Researchers get the clearest picture yet of the fault threatening the Pacific Northwest

A silent colossus lies off the coast of the Pacific Ocean, threatening hundreds of miles of coastline with destructive tsunamis and earthquakes.

For decades, scientists have warned about the potential of the Cascadia Subduction Zone, a megathrust fault that runs offshore along the northern coast of Vancouver Island to Cape Mendocino, California. When the first fault – or even part of it – collapses, it will change life in Oregon, Washington and Northern California.

Of particular concern are the signs of massive earthquakes in the geological history of the region. Many researchers have found clues about the last “big one”: a magnitude 8.7 earthquake in 1700. They pieced together the history of the event using centuries-old records of tsunamis, Native American oral histories , physical evidence in ghost forests submerged by saltwater. and limited maps of the fault.

But no one has comprehensively mapped the fault structure — until now. A study published Friday in the journal Science Advances describes data collected during a 41-day research expedition in which a cable vessel followed a mile long along the fault to listen to the sea floor and piece together an image.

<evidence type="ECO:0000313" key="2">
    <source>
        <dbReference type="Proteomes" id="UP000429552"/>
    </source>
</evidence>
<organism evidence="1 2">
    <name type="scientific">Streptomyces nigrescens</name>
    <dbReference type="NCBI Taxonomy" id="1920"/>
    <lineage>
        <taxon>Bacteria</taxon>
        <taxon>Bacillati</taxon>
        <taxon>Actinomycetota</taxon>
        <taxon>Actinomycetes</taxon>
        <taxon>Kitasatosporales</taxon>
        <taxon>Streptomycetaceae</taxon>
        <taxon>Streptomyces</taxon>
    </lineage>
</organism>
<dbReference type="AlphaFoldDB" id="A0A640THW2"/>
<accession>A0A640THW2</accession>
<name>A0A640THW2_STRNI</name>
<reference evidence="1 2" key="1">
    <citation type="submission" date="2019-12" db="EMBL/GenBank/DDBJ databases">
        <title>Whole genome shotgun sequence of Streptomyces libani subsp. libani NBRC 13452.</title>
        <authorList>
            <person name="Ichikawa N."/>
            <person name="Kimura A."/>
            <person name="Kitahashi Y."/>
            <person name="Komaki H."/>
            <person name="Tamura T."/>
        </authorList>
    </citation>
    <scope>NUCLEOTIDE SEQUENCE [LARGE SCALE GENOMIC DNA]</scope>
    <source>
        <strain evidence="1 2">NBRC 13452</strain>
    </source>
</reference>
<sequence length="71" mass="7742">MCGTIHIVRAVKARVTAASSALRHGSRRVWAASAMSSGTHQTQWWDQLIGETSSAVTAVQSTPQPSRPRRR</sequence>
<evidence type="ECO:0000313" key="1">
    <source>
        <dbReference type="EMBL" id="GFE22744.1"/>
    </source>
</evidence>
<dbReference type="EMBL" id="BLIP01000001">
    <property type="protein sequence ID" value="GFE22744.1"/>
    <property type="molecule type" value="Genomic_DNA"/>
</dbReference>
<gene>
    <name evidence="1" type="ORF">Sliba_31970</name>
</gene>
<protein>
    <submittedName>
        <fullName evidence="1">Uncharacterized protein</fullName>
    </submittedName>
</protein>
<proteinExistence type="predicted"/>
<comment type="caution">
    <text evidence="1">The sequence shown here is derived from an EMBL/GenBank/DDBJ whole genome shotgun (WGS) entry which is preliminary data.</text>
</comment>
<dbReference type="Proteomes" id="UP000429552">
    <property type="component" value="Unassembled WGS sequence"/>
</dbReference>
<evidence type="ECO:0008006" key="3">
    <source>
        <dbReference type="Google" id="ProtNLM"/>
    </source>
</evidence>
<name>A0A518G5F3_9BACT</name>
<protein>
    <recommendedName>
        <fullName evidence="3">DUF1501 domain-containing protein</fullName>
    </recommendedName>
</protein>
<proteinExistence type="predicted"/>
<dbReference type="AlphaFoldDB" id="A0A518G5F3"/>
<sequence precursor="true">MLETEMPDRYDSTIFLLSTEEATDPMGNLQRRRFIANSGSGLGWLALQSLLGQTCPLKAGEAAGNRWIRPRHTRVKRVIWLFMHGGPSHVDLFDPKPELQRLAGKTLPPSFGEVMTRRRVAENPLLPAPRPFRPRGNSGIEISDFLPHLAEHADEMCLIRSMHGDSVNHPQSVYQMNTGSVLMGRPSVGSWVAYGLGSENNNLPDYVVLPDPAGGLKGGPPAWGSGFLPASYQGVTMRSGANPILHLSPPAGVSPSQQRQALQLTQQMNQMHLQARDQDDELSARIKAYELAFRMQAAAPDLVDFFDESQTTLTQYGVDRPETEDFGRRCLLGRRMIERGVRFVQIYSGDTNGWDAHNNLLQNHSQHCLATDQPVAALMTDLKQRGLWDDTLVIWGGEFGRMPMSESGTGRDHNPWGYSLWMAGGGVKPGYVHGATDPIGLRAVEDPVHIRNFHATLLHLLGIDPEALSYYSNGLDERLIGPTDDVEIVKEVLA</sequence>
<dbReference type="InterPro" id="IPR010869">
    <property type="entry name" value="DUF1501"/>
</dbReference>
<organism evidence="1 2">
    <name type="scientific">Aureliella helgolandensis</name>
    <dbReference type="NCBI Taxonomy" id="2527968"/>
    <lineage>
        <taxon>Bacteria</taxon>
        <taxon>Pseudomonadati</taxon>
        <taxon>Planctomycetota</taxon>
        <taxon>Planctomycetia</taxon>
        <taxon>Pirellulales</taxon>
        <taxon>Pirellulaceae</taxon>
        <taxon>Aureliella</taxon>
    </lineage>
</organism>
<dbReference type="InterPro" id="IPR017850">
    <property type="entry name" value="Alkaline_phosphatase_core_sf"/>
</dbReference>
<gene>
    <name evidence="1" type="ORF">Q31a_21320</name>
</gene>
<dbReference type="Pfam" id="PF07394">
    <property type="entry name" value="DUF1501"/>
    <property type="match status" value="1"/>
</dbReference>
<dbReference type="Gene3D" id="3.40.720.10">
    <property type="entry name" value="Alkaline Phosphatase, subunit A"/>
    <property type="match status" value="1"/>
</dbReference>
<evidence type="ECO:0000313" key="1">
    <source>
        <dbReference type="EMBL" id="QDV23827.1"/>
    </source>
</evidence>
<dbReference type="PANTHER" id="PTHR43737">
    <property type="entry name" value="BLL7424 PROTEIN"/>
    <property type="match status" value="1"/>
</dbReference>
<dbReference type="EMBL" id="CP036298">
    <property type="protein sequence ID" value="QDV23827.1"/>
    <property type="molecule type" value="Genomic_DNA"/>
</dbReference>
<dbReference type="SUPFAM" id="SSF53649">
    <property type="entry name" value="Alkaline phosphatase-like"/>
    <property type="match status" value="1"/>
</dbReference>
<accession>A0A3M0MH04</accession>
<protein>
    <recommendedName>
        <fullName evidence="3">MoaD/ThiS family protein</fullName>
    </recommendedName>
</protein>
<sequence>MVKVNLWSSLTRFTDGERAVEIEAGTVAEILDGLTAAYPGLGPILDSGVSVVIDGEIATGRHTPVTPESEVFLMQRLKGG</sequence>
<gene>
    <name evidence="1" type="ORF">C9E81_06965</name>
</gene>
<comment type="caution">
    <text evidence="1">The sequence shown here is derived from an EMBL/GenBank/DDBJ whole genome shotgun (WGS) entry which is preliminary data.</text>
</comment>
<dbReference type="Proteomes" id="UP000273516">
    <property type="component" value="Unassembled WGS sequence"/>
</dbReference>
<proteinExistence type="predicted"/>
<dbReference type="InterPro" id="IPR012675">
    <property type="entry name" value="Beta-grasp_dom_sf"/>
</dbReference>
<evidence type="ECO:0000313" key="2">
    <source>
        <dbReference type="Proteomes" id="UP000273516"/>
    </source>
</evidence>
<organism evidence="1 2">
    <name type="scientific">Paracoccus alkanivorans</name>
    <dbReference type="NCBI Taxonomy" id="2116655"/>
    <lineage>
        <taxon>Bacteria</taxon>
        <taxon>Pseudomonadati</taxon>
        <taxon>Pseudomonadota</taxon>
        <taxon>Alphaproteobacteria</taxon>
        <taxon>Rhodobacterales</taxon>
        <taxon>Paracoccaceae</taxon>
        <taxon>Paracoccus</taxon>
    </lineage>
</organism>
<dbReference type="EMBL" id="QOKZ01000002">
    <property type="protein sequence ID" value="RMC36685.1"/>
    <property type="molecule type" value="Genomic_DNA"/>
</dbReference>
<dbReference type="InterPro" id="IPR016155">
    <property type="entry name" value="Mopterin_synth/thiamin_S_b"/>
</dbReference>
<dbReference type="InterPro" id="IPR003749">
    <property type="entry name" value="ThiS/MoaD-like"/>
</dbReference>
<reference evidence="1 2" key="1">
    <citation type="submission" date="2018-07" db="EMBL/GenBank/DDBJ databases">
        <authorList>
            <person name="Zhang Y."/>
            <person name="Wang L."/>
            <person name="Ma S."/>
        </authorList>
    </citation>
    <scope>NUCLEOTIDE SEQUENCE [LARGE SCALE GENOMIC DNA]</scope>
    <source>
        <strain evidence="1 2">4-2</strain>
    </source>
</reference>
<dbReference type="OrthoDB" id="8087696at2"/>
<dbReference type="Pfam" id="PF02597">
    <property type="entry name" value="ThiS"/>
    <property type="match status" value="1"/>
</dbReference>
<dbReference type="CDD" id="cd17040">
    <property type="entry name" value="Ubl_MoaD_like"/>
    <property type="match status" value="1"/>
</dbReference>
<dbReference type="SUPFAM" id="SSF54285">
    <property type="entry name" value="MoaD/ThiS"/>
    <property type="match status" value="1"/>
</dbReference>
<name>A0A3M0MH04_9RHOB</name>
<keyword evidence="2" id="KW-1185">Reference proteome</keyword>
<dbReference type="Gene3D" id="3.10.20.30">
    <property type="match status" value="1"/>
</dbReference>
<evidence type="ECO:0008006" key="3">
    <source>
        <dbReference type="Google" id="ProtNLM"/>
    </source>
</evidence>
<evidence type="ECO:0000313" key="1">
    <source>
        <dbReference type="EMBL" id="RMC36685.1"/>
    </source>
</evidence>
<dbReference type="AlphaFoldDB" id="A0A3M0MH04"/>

The team completed a detailed map of more than 550 miles of the subduction zone, down to the Oregon-California border.

Their work will give modelers a closer look at the potential impact of a megathrust earthquake there — the term for an earthquake that occurs in a subduction zone, where one tectonic plate is pushed under another. It will also give planners a closer and more localized view of the risks to communities along the Pacific Northwest coast and could help redefine earthquake building standards.

“It’s like wearing coke bottle glasses and then you take the glasses off and you have the right prescription,” said Suzanne Carbotte, the paper’s lead author and a marine geophysicist and research professor at Columbia University’s Lamont-Doherty Earth Observatory. . “We had a very blurred vision before.”

The scientists discovered that the subduction zone is much more complex than they previously understood: It is divided into four segments that the researchers believe could rupture independently of each other or together all at the same time. The segments have different rock types and different seismic characteristics – meaning some may be more dangerous than others.

Earthquake and tsunami modelers are beginning to assess how the new data affects earthquake scenarios in the Pacific Northwest.

Kelin Wang, a research scientist at the Geological Survey of Canada who was not involved in the study, said his team, which focuses on earthquake hazard and tsunami risk, is already using the data to inform predictions .

“This accuracy and resolution is truly unprecedented. And it’s an amazing data set,” said Wang, who is also an assistant professor at the University of Victoria in British Columbia. “It allows us to do a better job of assessing the risk and having information for the building and zoning codes.”